Catholics will be celebrating the Feast of the Assumption on Friday. Here, in case in the next week you happen to talk with an Evangelical friend who knows this and wants to know why you believe something unbiblical, worship Mary, don’t like Jesus, etc., is a hit-and-run “Mary 101” review of the dogma. It’s adapted from something I wrote for First Things‘ website a few years ago.
The dogma is one to which our Protestant friends tend to react. Some assert only that it’s harmless enough in itself even though we have no biblical grounds for believing it, some that even if it is harmless, the practice of making unbiblical teachings into dogma is a very bad thing to do that will lead to worse and worse declarations, and others that the dogma is actually pernicious in itself and not just because we have no biblical grounds for believing it.
The first two I understand, and respect, because they follow clearly from Protestant commitments to the supremacy of Scripture, as severely problematic as those are, but I’ve never been able to grasp the logic of the third. Why would the declaration that God has already done for the Mother of God what He will do for the rest of us be in itself a bad thing? I assume they have a good reason for believing this, and respect them for it, but I can’t see it.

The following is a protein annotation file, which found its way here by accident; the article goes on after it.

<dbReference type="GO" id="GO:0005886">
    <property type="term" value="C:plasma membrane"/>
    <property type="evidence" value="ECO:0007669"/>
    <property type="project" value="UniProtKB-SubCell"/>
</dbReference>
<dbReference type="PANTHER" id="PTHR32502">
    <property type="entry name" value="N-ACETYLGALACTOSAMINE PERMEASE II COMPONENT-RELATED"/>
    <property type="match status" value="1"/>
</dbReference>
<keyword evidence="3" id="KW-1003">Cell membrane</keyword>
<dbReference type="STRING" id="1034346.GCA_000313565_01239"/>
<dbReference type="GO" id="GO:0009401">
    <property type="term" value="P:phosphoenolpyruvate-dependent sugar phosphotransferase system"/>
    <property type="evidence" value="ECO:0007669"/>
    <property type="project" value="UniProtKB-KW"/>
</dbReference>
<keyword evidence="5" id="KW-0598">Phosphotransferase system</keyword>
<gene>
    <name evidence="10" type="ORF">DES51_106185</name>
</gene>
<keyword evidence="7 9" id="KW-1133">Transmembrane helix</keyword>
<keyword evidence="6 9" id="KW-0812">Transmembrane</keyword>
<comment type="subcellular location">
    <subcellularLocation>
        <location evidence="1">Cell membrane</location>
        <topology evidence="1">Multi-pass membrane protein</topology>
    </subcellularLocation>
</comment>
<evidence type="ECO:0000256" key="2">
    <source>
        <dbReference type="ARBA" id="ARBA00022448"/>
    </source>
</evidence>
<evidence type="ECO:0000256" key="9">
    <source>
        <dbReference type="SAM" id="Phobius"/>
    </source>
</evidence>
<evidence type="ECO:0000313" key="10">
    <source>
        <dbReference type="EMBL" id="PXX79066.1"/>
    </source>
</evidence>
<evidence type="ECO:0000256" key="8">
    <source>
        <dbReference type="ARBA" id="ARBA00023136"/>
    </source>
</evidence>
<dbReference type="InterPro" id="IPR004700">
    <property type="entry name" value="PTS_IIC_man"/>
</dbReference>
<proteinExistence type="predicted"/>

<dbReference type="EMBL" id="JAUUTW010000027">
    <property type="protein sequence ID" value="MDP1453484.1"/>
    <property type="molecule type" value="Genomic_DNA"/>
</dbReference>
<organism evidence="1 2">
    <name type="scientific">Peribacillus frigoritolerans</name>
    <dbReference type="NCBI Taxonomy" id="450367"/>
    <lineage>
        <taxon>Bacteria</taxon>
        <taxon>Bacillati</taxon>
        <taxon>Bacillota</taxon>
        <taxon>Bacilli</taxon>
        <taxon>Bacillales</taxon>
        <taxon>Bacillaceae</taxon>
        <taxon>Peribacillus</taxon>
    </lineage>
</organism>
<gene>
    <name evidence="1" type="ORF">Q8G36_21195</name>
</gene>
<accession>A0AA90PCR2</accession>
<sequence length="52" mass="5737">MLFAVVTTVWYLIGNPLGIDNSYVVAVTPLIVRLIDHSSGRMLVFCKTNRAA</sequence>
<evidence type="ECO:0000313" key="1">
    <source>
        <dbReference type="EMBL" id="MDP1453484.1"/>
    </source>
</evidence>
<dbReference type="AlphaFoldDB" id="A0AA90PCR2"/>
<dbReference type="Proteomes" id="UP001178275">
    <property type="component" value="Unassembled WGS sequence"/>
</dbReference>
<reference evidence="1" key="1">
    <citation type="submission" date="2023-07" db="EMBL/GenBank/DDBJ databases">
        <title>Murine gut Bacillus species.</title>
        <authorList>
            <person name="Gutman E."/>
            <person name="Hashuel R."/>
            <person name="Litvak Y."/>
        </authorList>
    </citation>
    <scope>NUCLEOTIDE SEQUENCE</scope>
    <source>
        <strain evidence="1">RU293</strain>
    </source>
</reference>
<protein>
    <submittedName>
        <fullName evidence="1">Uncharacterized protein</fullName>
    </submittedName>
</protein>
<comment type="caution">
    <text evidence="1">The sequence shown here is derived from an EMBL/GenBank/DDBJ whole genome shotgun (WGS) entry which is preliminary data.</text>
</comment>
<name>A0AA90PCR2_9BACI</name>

The emotional reactions range from “What funny things you Catholics do” to “Brother, I need to challenge you” or (if the person likes to try to make people feel guilty) “This breaks the Lord’s heart” to some version of “Heretic scum!” I’ve never seen why the Marian doctrines can set them off so, but they do, and sometimes the kindest, most genial Evangelicals can erupt over them. It’s like being kicked to death by Bambi.
The basic declaration is very simple. Issued in 1950, Pope Pius XII’s Apostolic Constitution Munificentissimus Deus declared as “a divinely revealed dogma” that “the Immaculate Mother of God, the ever Virgin Mary, having completed the course of her earthly life, was assumed body and soul into heavenly glory.”
That’s it. Pius doesn’t, you’ll notice, exactly say whether or not she died, or in what conditions she was assumed (you’ll have seen the paintings with the traditional setting of the apostles watching her rise and being welcomed by angels), or even what this means for Christian life and faith. Pius simply declares that a particular event happened in human history.